2012 elections – technology failure, yet touchable progress




TunnelA while ago I posted a dream about how technology could help us grow to Democracy 2.0 in our 2012 elections (Will 2012 be the year we YouTube our way to Democracy 2.0?). It was utopic, of course, but one needs to put best wishes forward if one desires true progress.  We have to keep challenging ourselves to use what we have and know to make the world better. It’s the only way not to slide back into Cold War mentality.

Unfortunately, compared to the reasonable expectations presented in that earlier post, the 2012 elections were mostly a technology failure:

  • social media was not used by any candidates to provide consistent transparency into real issues, but it was used rather for fundraising and name calling
  • there were more print ads than ever sent to mail boxes. More TV ads in the living room as well.
  • candidates were still able to change statements from state to state and they could even present different opinions in televised debates without being challenged
  • fringe candidates were not really empowered to a relevant position in discussing issues
    the political discussion is just as fractured and polarized as ever, and the information channels continue to be preferential
  • big data was barely used for anything relevant
  • we are just as confused about who does what on Capitol Hill, particularly among constant budget polemic (instead of negotiation) that cloud most other very relevant issues

So it seems that most politicians are once again missing the train, relying on old school networking & briefing & reaction to polls, rather than understanding present society’s electronic extensions. Politicians might refuse to accept this new, challenging form of communication with the constituents, and by doing so they are similar to Karl Rove who, live on TV, refused to accept the outcome of the 2012 elections even in face of mathematical proof. Unfortunately nowadays, it is a freaking space shuttle, not a train, that they are missing.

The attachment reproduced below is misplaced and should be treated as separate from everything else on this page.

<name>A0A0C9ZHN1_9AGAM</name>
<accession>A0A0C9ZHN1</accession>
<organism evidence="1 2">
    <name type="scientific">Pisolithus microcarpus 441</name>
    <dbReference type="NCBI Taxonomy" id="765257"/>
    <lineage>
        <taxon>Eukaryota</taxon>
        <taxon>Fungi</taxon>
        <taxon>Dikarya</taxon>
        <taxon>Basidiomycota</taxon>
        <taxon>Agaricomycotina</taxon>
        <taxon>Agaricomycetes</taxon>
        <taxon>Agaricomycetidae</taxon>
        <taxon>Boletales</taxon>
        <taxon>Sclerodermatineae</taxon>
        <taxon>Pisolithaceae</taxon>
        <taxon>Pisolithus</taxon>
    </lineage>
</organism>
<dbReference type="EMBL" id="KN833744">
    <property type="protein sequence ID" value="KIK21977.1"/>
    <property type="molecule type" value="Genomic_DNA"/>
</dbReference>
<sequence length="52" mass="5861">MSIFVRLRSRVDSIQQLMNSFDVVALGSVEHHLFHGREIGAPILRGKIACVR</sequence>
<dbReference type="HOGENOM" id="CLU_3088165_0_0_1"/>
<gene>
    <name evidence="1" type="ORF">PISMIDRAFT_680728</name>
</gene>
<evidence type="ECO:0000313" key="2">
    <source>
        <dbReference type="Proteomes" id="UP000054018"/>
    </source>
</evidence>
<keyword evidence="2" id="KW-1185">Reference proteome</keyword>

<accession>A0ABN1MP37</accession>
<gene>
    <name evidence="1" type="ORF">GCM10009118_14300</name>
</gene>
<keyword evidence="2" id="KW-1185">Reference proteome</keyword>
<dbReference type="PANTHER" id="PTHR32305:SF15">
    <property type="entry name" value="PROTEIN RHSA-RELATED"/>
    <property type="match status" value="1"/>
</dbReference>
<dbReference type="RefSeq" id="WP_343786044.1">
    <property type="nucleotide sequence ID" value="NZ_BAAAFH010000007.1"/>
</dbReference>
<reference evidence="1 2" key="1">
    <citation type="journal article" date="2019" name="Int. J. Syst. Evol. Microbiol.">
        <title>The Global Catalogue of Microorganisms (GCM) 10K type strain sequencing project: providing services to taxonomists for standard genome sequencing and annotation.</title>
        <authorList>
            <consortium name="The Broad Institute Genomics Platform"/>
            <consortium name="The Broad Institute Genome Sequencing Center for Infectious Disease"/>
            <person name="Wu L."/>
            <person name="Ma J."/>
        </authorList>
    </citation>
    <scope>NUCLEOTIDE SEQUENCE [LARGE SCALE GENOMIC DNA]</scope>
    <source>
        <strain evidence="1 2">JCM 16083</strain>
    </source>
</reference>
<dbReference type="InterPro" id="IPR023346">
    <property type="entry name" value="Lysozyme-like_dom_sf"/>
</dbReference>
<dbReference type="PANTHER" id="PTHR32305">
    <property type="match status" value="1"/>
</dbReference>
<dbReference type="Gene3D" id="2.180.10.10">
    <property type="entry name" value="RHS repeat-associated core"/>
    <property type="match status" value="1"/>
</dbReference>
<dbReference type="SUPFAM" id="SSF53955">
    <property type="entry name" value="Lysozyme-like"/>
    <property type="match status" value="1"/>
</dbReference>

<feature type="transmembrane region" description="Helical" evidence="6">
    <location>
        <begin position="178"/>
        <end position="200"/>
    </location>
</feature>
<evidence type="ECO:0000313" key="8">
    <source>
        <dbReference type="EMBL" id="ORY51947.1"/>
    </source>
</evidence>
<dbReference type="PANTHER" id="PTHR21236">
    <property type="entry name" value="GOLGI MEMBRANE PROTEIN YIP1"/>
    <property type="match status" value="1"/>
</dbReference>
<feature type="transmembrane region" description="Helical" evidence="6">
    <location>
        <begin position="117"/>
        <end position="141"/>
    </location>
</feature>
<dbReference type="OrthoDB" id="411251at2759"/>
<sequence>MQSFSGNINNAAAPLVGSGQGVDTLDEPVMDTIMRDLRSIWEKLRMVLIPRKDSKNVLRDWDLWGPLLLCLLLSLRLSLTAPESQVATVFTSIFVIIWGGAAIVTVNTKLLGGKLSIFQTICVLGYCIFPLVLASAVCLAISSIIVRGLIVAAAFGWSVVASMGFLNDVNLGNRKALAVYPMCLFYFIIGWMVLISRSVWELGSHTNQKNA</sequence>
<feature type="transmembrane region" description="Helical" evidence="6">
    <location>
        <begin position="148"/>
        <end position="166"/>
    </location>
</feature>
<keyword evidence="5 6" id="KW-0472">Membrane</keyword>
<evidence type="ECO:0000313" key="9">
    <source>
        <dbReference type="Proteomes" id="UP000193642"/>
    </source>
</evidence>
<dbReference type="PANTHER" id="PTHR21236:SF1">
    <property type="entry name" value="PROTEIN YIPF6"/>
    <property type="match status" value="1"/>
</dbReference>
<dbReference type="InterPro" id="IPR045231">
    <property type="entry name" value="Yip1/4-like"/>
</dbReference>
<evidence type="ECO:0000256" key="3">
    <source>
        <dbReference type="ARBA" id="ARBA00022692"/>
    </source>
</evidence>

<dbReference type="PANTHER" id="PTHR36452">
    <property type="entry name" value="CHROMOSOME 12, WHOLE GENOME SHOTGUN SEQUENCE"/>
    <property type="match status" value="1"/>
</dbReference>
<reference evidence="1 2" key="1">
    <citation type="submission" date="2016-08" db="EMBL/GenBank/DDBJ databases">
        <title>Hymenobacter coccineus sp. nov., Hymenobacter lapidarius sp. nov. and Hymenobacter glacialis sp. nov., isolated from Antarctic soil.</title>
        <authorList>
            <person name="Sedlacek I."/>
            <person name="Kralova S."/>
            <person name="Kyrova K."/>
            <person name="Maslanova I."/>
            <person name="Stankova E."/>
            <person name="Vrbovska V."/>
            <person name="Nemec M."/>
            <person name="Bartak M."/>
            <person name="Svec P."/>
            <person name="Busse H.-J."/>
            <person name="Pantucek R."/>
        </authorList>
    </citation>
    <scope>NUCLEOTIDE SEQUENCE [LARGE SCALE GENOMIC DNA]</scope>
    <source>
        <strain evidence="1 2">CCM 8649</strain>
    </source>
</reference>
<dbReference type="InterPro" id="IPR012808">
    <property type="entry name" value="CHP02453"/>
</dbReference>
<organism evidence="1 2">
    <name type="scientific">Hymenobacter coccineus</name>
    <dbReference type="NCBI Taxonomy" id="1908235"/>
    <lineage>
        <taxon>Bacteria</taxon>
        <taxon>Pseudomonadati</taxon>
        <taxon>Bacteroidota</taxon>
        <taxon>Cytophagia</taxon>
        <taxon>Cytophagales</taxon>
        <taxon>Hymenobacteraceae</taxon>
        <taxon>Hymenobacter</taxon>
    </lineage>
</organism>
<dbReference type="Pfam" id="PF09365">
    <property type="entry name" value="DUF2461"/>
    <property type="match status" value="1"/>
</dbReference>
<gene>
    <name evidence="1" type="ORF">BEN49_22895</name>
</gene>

Even somone like Rupert Murdoch took to Twitter to express his displeasure with the White House and the will of the people on SOPA/PIPA and other stuff. His media empire could not do it fast enough, well enough.

There is some progress however. More and more serious analysts are taking to social media, often drawing attention to significant research. Inspirational talks, NASA updates, discussion forums, education ideas and even curricula are available online, often freely. A new generation of communicators, a new generation of leaders.

The Pope himself got a Twitter account, only to resign a month later claiming that the complexity of today’s world requires rulers with both a strong mind and a strong body. I think that is a sign of things to come, as elected officials will need to use the modern tools available to make themselves of the people and for the people, or at least fake it in a 21st century fashion.

 

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